On this night, Baumann soared as high as she’s ever gone. Given that only Skaggs and Thomas have exceeded Baumann’s score on bars this year, I think this routine also likely presages a full-time role for her in that rotation — which only means more opportunities to go higher.
Highlighted by the performances of Baumann and Skaggs, the Gators notched a solid 49.375 on bars — a fine score even without the performances of Schoenherr and Thomas.
From there, Gators moved to beam. With only Thomas out of this lineup, if the usual five athletes hit, beam should not have been a concern. However, with Johnson-Scharpf, Schoenherr, and Reed out, the Gators were without the obvious candidates to cameo on beam, and so needed to insert Taylor — an athlete who had never even exhibitioned on beam as a collegian — in that sixth role.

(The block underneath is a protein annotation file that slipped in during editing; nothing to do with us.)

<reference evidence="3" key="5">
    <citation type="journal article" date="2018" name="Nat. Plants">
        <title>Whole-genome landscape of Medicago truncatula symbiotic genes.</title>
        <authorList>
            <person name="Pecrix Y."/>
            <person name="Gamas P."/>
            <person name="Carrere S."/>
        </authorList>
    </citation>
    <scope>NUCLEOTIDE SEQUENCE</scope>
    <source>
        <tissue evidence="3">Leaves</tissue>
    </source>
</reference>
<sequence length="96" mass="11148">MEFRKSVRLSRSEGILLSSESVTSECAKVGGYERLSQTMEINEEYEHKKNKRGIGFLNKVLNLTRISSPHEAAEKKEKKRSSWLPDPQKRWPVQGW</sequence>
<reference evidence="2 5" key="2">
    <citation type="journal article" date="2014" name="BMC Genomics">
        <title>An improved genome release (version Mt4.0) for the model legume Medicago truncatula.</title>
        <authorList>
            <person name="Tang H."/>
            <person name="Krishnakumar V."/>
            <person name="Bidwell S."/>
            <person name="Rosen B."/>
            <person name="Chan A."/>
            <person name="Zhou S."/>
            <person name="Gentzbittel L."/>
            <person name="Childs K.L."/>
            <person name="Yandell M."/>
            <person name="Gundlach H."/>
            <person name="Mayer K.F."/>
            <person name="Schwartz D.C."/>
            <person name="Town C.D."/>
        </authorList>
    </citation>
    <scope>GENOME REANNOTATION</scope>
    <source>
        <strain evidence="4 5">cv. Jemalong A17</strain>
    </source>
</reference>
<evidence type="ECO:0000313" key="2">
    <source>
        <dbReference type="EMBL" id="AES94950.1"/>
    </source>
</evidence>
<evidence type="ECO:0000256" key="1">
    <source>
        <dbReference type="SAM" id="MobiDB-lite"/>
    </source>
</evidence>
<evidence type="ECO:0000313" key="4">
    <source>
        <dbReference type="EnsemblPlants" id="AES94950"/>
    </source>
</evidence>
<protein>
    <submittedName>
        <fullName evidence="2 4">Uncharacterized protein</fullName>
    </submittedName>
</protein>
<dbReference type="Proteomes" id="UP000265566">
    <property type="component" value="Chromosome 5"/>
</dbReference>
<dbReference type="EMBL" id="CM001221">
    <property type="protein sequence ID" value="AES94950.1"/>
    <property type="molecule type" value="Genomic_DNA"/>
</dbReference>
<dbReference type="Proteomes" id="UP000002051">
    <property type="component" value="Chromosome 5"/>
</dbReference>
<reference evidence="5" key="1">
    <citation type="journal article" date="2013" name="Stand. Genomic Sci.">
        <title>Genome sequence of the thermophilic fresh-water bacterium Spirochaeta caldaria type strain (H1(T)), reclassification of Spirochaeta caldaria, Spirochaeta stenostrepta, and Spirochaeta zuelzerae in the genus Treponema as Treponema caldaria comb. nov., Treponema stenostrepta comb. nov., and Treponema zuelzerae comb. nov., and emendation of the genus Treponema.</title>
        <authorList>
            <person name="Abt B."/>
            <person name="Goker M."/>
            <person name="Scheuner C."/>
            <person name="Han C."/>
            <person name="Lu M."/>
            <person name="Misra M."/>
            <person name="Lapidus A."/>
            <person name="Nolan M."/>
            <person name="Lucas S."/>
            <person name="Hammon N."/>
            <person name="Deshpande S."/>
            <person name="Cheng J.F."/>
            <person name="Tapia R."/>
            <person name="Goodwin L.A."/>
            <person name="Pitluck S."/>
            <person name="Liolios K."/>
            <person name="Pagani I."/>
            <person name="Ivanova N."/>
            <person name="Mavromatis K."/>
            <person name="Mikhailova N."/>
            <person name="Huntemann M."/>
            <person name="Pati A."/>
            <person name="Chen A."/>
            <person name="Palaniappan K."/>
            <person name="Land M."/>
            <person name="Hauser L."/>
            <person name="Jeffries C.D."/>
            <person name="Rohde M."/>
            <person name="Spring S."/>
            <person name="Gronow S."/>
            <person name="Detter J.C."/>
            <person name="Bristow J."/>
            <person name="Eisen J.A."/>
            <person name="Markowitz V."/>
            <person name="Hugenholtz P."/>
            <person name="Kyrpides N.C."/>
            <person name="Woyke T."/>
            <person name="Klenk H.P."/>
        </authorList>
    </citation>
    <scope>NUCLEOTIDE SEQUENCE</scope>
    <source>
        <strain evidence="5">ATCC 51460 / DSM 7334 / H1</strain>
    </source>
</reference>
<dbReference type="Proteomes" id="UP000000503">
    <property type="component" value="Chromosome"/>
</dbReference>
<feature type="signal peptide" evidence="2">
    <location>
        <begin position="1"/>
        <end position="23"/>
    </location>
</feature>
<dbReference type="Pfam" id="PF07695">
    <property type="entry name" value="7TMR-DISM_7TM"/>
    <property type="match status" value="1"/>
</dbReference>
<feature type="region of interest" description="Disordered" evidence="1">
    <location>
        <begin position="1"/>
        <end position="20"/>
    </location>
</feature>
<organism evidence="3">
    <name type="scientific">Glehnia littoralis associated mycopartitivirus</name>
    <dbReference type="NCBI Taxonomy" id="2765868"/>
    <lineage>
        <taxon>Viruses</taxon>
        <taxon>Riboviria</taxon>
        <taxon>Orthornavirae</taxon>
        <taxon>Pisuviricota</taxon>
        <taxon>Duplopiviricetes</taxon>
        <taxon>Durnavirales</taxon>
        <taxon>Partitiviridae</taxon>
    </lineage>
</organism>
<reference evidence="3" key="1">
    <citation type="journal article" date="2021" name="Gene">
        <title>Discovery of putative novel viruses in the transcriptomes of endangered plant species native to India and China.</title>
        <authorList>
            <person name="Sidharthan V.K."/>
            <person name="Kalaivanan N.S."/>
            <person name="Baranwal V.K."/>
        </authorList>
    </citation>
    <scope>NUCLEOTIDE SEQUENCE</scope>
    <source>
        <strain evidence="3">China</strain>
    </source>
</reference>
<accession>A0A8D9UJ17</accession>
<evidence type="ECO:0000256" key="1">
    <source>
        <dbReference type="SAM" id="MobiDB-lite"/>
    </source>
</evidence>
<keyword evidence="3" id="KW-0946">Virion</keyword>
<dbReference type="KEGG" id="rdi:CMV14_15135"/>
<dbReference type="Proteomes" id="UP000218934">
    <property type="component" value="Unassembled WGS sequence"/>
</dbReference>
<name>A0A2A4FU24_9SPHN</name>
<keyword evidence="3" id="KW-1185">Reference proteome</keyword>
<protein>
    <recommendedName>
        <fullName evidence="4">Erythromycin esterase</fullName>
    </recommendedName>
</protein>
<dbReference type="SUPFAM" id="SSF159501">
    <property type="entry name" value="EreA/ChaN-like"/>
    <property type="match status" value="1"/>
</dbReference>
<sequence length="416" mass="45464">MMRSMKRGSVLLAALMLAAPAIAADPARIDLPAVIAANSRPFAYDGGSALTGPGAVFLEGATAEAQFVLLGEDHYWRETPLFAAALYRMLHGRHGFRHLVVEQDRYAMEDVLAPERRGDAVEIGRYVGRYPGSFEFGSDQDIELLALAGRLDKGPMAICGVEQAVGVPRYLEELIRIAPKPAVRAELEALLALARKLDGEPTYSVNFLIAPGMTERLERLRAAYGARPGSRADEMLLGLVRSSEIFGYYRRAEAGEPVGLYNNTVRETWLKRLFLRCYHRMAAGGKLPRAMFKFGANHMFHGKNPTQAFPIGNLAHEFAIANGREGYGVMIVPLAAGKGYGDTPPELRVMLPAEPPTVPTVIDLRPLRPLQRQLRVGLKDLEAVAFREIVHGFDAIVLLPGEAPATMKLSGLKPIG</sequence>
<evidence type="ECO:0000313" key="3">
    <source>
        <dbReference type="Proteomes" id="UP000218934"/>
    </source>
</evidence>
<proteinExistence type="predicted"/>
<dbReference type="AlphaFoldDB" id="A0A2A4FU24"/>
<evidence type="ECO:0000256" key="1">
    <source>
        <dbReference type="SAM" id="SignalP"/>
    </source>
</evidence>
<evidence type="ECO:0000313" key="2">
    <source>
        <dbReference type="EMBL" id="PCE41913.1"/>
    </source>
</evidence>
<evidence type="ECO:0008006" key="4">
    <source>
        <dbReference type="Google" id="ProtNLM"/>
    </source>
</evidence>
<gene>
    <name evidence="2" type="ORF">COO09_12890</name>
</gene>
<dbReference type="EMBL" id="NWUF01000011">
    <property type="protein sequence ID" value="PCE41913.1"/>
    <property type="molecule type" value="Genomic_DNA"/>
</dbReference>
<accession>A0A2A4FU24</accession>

As it turned out, we had nothing to worry about. These Gators rose to the challenge and then some.
Richards got things started with a clean routine to stick for a 9.875. I definitely don’t think that we talk enough about how well Richards leads off this lineup; her quick routine and consistency is the perfect start to this excellent group of beamers.
Skaggs and Lazzari followed her with a pair of 9.925s, showing near perfection in their routines with beautiful extending leaps and stuck landings. These two are some of the most beautiful beamers to watch in the country.